A charnel house is a vault or building where human skeletal remains are stored. They are often built near churches for depositing bones that are unearthed while digging graves. The term can also be used more generally as a description of a place filled with death and destruction.
The term is borrowed from Middle French charnel, from Late Latin carnāle ("graveyard"), from Latin carnālis ("of the flesh").
In countries where ground suitable for burial was scarce, corpses would be interred for approximately five years following death, thereby allowing decomposition to occur. After this, the remains would be exhumed and moved to an ossuary or charnel house, thereby allowing the original burial place to be reused. In modern times, the use of charnel houses is a characteristic of cultures living in rocky or arid places, such as the Cyclades archipelago and other Greek islands in the Aegean Sea.
Saint Catherine's Monastery in the Sinai is famous for having a working charnel house. Saint Catherine's was founded by Justinian in the early 6th century, on the site of an older monastery founded about 313 AD and named for Helena of Constantinople. The monastery comprises the whole Autonomous Church of Sinai, under the Patriarchate of Jerusalem. The site lies at the foot of what some believe to be the biblical Mount Sinai where Jews, Christians, and Muslims believe Moses received the Ten Commandments.
Since the Sinai is an inhospitable place, the brethren of St. Catherine's have struggled to eke out a subsistence-level existence. The difficulty in establishing a large cemetery in the rocky ground notwithstanding, relics are also gathered for temporal and spiritual reasons: a reminder to the monks of their impending death and fate in the hereafter. The Archbishop of Saint Catherine's is commonly the Abbot as well. After death, he is afforded the dignity of a special niche within the "Skull-House".
A charnel house is also a structure commonly seen in some Native American societies of the Eastern United States. Major examples are the Hopewell cultures and Mississippian cultures. These houses were used specifically for mortuary services and, although they required many more resources to build and maintain than a crypt, they were widely used. They offered privacy and shelter as well as enough workspace for mortuary proceedings. These proceedings included cremation (in the included crematorium) as well as defleshing of the body before the cremation. Once the houses had served their purpose, they were burned to the ground and covered by earth, creating a sort of burial mound. Anthropologist William F. Romain in Mysteries of the Hopewell notes that these charnel houses were built in the form of a square, and their diagonals could be aligned to the direction of maximum and minimum moon-sets both north and south.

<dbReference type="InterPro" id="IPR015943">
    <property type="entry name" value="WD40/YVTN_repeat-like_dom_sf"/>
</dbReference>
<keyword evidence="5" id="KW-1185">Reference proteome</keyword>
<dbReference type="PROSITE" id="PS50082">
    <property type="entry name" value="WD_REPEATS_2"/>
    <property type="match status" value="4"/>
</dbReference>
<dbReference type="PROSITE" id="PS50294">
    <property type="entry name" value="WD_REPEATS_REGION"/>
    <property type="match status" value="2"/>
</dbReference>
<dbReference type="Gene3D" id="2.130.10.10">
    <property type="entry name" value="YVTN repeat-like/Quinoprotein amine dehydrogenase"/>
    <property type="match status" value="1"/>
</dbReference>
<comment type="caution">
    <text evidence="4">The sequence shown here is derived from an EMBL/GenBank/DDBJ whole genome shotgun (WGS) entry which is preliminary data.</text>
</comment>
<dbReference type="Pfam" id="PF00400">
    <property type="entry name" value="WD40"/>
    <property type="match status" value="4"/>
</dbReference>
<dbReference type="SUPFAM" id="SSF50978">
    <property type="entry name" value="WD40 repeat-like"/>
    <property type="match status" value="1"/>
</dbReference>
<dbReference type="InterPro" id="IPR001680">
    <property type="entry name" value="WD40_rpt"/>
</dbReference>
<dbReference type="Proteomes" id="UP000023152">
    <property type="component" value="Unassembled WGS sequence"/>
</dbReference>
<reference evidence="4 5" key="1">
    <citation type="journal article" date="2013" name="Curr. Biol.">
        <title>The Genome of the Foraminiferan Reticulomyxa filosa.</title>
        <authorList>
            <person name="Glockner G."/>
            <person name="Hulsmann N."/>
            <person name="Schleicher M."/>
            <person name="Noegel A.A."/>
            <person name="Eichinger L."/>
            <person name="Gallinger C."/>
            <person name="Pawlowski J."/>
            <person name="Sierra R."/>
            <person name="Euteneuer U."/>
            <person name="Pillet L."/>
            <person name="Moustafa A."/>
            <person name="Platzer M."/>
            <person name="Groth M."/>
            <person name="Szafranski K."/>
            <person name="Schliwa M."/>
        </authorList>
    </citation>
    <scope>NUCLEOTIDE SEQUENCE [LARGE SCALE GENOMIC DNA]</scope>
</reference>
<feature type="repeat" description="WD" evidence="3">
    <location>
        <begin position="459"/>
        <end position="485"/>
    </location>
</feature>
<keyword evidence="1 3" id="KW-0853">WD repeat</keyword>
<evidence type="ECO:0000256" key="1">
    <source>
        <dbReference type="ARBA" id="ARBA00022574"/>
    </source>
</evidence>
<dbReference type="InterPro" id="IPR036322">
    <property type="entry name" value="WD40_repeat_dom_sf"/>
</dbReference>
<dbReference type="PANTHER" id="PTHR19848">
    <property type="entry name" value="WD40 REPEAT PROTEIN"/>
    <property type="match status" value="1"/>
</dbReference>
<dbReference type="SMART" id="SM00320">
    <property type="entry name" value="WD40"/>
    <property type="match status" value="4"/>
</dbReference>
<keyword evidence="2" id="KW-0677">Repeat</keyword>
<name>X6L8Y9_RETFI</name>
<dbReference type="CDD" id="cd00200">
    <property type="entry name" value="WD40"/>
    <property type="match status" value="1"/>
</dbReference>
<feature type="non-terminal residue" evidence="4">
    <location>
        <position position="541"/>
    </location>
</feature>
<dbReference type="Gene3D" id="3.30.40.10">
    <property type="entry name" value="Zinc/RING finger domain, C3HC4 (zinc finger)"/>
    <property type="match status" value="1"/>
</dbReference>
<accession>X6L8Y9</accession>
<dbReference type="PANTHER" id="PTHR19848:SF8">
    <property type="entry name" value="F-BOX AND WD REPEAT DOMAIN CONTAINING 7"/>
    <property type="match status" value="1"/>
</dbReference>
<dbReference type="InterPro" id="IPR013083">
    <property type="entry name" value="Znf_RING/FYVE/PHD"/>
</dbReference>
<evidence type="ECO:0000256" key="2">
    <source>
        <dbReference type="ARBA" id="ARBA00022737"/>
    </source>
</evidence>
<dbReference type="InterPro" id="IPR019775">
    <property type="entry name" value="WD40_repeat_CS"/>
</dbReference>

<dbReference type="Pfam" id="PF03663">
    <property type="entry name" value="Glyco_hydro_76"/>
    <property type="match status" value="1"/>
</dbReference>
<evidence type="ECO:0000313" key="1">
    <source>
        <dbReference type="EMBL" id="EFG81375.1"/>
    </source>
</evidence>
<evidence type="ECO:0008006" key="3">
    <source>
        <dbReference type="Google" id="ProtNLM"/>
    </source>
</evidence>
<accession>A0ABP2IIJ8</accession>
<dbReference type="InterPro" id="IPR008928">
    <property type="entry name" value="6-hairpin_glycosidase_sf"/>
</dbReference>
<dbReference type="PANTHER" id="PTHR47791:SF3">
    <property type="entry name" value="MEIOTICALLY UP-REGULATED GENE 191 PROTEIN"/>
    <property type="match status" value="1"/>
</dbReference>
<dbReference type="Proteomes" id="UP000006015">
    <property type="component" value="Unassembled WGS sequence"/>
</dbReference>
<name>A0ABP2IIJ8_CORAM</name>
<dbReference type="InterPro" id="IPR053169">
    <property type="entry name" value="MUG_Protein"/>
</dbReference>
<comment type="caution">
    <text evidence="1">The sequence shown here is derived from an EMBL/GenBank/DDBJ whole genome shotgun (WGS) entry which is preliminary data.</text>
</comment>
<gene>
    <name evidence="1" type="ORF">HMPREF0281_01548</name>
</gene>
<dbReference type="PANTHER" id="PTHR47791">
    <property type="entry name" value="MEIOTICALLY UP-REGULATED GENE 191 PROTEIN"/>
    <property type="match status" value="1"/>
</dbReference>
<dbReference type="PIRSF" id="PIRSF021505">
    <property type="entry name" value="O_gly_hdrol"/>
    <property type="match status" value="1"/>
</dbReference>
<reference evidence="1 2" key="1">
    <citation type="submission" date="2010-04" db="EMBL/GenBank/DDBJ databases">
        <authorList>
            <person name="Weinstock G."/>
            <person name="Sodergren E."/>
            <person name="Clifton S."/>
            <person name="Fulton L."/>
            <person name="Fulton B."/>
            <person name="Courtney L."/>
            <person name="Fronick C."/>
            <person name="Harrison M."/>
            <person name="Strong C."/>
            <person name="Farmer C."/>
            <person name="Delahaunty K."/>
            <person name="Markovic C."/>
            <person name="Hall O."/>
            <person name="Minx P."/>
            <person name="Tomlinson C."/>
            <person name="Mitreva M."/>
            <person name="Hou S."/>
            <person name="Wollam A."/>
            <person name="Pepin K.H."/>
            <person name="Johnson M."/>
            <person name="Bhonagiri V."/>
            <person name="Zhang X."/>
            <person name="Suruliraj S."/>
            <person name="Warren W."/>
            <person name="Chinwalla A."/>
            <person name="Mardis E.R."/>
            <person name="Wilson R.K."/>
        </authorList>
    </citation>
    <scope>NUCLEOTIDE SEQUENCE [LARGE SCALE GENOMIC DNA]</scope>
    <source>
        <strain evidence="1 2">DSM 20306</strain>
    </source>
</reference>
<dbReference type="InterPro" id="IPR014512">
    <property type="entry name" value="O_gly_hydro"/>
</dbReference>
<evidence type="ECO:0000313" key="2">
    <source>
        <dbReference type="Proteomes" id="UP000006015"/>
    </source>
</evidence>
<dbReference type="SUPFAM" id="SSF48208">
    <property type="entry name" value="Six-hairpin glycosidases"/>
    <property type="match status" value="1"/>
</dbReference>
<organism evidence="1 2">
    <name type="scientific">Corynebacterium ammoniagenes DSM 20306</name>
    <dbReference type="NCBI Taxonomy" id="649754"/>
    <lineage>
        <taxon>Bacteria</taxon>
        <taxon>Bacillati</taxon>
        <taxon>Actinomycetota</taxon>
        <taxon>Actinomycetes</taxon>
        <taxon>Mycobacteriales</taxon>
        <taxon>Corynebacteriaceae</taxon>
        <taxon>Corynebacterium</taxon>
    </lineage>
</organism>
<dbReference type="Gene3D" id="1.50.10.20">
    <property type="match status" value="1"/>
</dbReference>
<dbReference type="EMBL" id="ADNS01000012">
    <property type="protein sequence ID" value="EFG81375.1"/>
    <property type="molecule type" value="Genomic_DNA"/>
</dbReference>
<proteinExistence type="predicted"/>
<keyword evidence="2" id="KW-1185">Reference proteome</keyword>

Charnel houses were common in England but primarily before the Reformation. Because they were associated with the Catholic Church, after the Reformation, using charnel houses fell out of practice, to the point that modern people barely knew they had ever existed. "Charnelling continued with gusto throughout the late medieval period. However, in the mid-16th century the Dissolution of the Monasteries changed their standing completely. No longer were charnels things of status, instead becoming symbols of close living-dead relations which reflected Popish superstition."
The charnel house at Spitalfields, for example, was used beginning in Roman times through the medieval period. "As a large burial ground that was much-used over the space of several centuries, it would not be unusual for old bones to be disturbed when new graves were being dug. These bones would be removed from the ground to make space for newly-buried corpses, and stored instead in the churchyard’s charnel house."
A further medieval charnel house existed at St. Bride's. "A medieval charnel house was also discovered, containing an estimated 7000 human remains organised in a chequer-board pattern. Some of the skulls were placed in a linear arrangement, with the remainder of human bones placed in a macabre looking pile of bones."
At the Abbey of Bury St Edmunds, Suffolk, around 1300 the abbot requested the "charnel chapel to be built, as an act of piety and charity … of shaped stone, and in future bones could be placed in it or buried under it vaults’, and provided with two chaplains to serve this ‘most celebrated place’".